I asked our stylist for solutions but didn't ask her to have a specific outcome..i.e. "convince her to cut it short"
post #15 of 51
Thread Starter 
Thanks again for all of the responses, I appreciate your time.

When we detangle, she washes her hair and then I slather conditioner through her hair and have her let it sit for 10 mins. Then I take a wide tooth comb (the best one I've found, having tried many, this one has wavy teeth) and start from the bottom as gently as I can. I can do it with very little pulling through the back, but it's very time consuming and I always seem to accidentally give a tug at the temple area and that sets her off. She doesn't like to sit through it.

I have tried multiple detanglers, and the only one that has worked is $20 for a tiny bottle and we still have to go through an extensive process with the comb.

Her hair is extremely thick (lots of it), but also very fine. It breaks whenever she wears the no-break elastics or scrunchies.

I have a Natural Instincts, I think we'll try that. The video about the buff is interesting.

I don't want to be one of those posters who asks a question and then doesn't listen to the advice . But a couple of questions. If I've tried all of it and it's still a huge drama, is it reasonable for her to keep a rat's nest? She's almost 11, at what point should I not have to devote a lot of time to her hair? I've been running on the natural consequences (you won't do it yourself or willingly participate in me helping you), but she doesn't care. She was only slightly phased when a friend commented on a mat.

It seems similar to if she wanted her hair to be blue. I wouldn't want it to be blue, but it's her hair. Blue isn't permanent so the risk is low. I wouldn't want to look at her blue hair or particularly present to others as having a daughter with blue hair. But it's her hair. Substitute blue in all of the above and it's how I feel about the messy hair.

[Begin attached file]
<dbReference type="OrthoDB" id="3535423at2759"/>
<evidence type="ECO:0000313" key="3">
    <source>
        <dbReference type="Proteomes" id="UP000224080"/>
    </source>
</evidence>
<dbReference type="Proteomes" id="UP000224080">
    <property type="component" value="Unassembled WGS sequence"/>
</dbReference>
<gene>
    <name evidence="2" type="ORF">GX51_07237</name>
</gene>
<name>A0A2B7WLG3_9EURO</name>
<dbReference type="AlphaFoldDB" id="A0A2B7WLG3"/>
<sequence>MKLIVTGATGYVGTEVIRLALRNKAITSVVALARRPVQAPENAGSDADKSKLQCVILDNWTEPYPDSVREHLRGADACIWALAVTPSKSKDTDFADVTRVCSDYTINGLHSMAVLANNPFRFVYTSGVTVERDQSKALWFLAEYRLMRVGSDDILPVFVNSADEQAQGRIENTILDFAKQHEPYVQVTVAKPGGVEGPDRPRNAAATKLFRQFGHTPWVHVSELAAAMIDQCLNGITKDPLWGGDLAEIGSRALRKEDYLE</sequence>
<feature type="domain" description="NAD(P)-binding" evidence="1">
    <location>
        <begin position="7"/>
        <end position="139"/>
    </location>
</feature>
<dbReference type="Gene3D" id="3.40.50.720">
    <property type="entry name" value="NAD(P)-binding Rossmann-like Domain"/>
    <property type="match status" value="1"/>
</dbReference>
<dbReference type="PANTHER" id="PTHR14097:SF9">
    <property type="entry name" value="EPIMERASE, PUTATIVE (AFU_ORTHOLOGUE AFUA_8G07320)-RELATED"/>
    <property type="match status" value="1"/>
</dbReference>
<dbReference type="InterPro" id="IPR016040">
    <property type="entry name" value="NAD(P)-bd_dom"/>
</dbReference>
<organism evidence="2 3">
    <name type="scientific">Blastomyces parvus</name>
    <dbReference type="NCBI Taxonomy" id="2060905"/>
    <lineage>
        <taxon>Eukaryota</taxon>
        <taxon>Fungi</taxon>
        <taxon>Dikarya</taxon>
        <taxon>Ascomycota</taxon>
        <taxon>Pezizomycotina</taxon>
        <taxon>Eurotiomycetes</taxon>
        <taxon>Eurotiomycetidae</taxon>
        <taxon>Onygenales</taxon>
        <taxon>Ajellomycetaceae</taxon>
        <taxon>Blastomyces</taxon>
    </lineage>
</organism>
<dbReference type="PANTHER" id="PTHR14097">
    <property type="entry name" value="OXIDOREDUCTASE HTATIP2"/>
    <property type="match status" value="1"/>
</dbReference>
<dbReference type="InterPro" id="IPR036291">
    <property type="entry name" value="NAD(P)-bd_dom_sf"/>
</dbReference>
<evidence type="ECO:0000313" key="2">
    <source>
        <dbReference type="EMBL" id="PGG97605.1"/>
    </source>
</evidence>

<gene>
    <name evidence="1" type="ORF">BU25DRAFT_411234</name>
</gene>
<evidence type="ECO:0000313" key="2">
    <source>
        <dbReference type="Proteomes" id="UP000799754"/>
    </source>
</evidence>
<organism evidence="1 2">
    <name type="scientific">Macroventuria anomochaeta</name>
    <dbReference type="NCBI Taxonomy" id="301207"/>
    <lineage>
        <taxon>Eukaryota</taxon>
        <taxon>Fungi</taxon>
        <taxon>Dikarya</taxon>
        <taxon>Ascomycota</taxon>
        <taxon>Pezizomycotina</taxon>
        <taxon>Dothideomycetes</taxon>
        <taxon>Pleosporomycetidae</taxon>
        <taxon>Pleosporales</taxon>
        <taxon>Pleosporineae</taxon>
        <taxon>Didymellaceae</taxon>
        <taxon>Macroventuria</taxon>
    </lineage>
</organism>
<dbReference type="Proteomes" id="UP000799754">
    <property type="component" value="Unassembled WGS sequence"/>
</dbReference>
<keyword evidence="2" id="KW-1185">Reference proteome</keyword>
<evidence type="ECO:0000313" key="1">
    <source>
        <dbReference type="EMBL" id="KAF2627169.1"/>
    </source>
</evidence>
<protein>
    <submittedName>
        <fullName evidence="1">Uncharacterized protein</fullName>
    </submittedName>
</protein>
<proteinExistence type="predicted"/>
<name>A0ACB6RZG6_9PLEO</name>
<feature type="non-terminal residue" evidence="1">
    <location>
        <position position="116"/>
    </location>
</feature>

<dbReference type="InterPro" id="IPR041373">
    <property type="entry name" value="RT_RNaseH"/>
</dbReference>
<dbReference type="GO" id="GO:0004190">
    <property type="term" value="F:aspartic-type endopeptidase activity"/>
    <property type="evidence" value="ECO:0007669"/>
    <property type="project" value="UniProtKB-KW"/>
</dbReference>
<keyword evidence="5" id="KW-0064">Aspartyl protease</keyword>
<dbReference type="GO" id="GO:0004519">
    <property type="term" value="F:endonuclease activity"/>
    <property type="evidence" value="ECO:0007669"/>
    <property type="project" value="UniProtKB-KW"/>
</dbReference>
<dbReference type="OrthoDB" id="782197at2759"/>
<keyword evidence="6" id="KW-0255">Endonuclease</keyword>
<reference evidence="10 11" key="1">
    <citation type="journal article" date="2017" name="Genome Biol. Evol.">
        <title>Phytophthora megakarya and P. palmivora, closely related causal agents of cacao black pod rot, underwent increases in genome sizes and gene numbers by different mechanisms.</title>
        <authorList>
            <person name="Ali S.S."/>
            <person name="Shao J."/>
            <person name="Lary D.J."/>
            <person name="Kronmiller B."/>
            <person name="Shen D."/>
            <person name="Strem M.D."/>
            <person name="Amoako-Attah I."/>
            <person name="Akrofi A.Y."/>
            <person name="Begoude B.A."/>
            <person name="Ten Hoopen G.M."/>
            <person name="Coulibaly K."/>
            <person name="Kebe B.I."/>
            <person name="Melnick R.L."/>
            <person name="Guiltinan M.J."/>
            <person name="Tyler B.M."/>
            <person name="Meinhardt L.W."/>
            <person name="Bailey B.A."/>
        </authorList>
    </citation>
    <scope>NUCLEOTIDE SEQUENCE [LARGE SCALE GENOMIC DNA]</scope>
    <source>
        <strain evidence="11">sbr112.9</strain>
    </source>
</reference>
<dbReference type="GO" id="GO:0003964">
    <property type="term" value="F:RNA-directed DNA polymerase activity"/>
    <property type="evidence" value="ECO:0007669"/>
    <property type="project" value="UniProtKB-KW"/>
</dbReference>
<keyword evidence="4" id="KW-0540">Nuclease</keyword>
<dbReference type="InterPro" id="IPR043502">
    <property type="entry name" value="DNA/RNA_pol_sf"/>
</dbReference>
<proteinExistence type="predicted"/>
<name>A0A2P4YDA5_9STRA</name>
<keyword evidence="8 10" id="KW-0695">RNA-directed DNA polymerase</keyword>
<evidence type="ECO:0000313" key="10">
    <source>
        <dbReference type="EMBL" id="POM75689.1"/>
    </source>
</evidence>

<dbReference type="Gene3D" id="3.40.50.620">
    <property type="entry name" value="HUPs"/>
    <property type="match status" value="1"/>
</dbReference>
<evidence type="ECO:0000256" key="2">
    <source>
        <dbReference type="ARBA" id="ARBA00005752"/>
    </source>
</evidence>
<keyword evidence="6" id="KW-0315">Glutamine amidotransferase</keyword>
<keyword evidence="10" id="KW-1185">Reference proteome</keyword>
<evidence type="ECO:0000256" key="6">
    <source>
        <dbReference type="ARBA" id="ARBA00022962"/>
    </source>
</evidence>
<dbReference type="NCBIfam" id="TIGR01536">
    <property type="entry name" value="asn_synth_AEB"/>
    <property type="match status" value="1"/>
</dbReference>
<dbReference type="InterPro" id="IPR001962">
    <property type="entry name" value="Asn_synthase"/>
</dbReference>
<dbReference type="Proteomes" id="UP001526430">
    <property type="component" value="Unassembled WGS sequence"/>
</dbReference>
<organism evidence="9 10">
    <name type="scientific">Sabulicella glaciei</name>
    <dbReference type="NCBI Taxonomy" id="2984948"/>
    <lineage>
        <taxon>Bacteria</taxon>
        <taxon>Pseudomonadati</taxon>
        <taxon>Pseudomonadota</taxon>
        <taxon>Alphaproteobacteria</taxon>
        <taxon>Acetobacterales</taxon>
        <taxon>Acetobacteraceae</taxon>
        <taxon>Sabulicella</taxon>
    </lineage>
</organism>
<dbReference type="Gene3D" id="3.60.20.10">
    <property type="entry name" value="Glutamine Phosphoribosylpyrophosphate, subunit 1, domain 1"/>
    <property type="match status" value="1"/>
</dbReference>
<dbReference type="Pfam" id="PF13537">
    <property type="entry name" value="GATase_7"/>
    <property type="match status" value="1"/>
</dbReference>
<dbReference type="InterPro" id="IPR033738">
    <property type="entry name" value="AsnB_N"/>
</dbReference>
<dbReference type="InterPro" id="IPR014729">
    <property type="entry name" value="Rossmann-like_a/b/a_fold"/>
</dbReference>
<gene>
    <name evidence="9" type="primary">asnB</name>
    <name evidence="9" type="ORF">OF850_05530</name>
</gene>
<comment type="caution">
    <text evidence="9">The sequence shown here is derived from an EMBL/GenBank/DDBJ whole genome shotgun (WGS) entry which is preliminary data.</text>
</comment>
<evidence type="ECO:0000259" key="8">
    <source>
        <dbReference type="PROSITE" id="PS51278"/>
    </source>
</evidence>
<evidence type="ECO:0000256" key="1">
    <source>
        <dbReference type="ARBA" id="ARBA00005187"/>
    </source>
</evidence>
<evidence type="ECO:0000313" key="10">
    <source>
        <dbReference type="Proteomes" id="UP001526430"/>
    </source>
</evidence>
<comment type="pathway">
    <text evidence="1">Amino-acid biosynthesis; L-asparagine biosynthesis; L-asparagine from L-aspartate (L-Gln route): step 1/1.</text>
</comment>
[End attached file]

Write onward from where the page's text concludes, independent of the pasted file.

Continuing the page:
The reason I posted is that I've been trying to figure this out for quite a while, and want to respect my daughter but the tangle is bothering me (for years now). I'm not in a huge rush to resolve it right now, but was looking for feedback around strategies. I've been thinking about:
-detangle it now
-use the natural instincts
-spend 1-2 weeks brushing it for her at night to see if we can manage that (ie no fights) and hope that she likes having tidier hair consistently
-if that works, tell her that we need to make a decision in 1 or 2 weeks - either she can keep her own hair (ie willingly letting me brush it once a day or doing it herself) or we need to get a bob because the current set up is not sustainable.
post #16 of 51
I agree with a pp who suggested layers! My dd hair is think and fine and the layering takes out a lot of weight without losing length. It is so mush easier to comb and it looks great!
post #17 of 51
Quote:
We've previously tried silk pillows and braids, but she hates the process of braiding.
are you french braiding or just braiding the long part? It should take no more than 5 mintues to braid her hair. It doesn't have to be neat, just controlled.

Quote:
When we detangle, she washes her hair and then I slather conditioner through her hair and have her let it sit for 10 mins. Then I take a wide tooth comb (the best one I've found, having tried many, this one has wavy teeth) and start from the bottom as gently as I can. I can do it with very little pulling through the back, but it's very time consuming and I always seem to accidentally give a tug at the temple area and that sets her off. She doesn't like to sit through it.
The conditioner does NOT have to be left in for 10 minutes. Have her wash her hair(make sure ALL the shampoo is getting out). Put conditioner in her hair & rinse it out. The rinsing of it will help move it through. Sitting in a tub(and getting cold) to have the hair worked through would suck & I'd hate it too.

The reason it takes so long is becuase it's being left so long between de-tangling. On average we loose 100 hairs a day, if the hair is not being de-tangled then alot of those hairs are stuck in her tangled hair making around 1000 extra hairs tangled up amongst the hair that is still attached to the head.

Are the sides of her hair as tangly? If not it will be easier to start at the sides & work your way to the back.
Quote:
It seems similar to if she wanted her hair to be blue. I wouldn't want it to be blue, but it's her hair. Blue isn't permanent so the risk is low. I wouldn't want to look at her blue hair or particularly present to others as having a daughter with blue hair. But it's her hair. Substitute blue in all of the above and it's how I feel about the messy hair.